Short Stories

by Charles Dickens

Charles Dickens Might Be Famous For His Full-Length Novels, But His Exciting And Engaging Short Stories Aren’t To Be Missed! Short Stories: READ ONLINE:

The great Charles Dickens is famous for his genre-bending books that made him one of the greatest writers in the history of literature. However, along with the full-length novels, he also wrote numerous short stories that are still worth our while.

In a way, because of the format, these tiny tales allowed the master to forget about the limits, boundaries, deadlines, and simply channel his talent into the words and phrases. We’ve got the best collection of his short tales that are equally funny, engaging and rewarding.

Master Humphrey’s Clock

This is actually a periodical that used to hit the shelves every week. It was written/edited by Dickens alone during the 1840-1841 period – for 1, 5 years. The main story features Mr. Humphrey who introduces his own self and his small-yet-peculiar circle of acquaintances. By the way, Mr. Pickwick is one of his friends, and all the gents like to tell stories.

This format gave Dickens a perfect opportunity to print his short tales on a weekly basis. Fact: at first, the writer saw The Old Curiosity Shop, one of his greatest novels ever, as a short story; however, he later decided to turn it into a novel. Still, this man is the narrator in the beginning of the book and introduces the main characters.

At the end of the day, this is a regular story about a lonely man who wants to feel the thrill of life again. He establishes a club that invites people to come in and share their stories with the rest of the audience. If you love Dickens, you’ll certainly appreciate it.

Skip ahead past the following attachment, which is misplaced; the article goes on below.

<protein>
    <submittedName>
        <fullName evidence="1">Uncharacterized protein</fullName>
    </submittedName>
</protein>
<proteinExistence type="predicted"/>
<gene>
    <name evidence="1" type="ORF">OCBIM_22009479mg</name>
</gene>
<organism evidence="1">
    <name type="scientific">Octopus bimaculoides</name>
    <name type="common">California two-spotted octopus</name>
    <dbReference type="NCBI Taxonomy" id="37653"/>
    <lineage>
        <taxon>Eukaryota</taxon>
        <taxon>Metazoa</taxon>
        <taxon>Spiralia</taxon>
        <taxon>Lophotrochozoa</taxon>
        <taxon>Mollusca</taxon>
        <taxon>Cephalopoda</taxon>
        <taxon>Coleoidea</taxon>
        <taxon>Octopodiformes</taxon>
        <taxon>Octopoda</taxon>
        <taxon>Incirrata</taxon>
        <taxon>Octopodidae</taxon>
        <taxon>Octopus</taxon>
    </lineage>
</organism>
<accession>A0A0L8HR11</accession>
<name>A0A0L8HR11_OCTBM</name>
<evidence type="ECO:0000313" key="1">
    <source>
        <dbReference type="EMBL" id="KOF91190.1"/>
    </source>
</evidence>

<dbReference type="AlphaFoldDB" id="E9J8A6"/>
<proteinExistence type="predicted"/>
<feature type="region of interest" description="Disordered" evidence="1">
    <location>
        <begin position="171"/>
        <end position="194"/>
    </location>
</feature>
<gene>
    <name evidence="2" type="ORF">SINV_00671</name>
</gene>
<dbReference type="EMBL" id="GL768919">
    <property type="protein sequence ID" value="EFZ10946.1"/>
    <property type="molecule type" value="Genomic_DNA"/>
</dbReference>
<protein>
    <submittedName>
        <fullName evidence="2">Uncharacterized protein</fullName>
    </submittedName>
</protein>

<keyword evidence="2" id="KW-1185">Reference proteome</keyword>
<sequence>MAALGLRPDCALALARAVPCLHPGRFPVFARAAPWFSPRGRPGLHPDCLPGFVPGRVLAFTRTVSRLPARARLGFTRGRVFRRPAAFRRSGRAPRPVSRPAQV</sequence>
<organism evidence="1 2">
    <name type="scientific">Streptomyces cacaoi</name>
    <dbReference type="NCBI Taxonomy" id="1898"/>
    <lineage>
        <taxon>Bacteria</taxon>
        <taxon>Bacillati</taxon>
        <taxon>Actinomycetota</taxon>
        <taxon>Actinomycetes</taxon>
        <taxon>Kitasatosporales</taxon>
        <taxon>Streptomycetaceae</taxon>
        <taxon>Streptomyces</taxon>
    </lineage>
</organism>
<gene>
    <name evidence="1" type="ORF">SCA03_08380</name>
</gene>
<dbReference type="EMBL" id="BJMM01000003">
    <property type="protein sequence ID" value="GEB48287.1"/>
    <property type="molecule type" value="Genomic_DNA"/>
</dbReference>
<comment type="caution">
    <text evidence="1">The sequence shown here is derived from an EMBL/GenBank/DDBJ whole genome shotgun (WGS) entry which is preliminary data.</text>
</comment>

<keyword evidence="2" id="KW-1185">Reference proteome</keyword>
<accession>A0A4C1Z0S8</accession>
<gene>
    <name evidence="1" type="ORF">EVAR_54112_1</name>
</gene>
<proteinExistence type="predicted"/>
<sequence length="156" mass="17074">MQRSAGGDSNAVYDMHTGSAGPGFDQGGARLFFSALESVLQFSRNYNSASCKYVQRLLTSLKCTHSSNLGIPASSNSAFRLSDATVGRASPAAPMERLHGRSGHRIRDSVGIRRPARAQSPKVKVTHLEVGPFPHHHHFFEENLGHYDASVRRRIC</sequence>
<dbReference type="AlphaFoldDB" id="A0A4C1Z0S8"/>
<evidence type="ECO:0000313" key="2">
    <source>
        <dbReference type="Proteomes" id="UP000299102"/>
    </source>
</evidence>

The Lamplighter’s Story

Yes, it’s a story about lamplighters – their lifestyle, their daily routine, and everything in between. This isn’t a particularly thought-provoking or educational tale, but if you like Dickens’s trademark writing style and sense of humor, you can enjoy it after a hard day at work while cozied up on your couch.

Tom’s parents want him to marry a girl of their choosing, but he refuses to tie the knot with her because she comes from a poor family. Even though this is a pretty short story, it’s still quite entertaining.

To Be Read At Dusk

Do you love ghost stories? Spooky tales that mix mystery and reality together to deliver a breathtaking experience? Well, To Be Read At Dusk is one of the many ghost stories by the legendary writer, and it’s probably one of the best.

It came out in 1852. Creepy tales are usually intended for the little ones, but, in all fairness, this nail-biter will be able to scare you even if you’re a grown-up man/woman. Definitely a must-read for the fans of otherworldly stuff and well-written plots.

A House to Let (with others)

This is quite an unusual short story because it was written by not one, but 4 big-time writers of the XIX century. Dickens did most of the work, but Collins was of great help and wrote the preface. Gaskell and Procter, in turn, put their hearts and minds into the second part of the story.

It’s a Christmas tale, and initially, Charles, who had already worked with Wilkie, wanted it to be a joint effort. But he later managed to convince the other two authors to write whole chapters for it. A House to Let came out in 1858 in Dickens’s magazine and was well-received by the audience.

The story follows an older woman who notices strange things in the shabby house right next to her home and asks her servant and her secret admirer to help her figure out what’s really happening. Is there a ghost living in the abandoned house, or maybe it’s just the wind?

The Signal-Man

Another ghost story by the famed writer. A regular signal-man who’s working on the local railway tells the narrator about an eerie ghost that has been following him on every step of the way. And every time it appears, something terrifying happens.

The man has grown desperate and really needs some guidance. The first time he saw the ghost, two trains crashed into each other, killing numerous innocent passengers. The critics claim that Dickens was inspired by a horrifying tunnel crash that took place in ’61.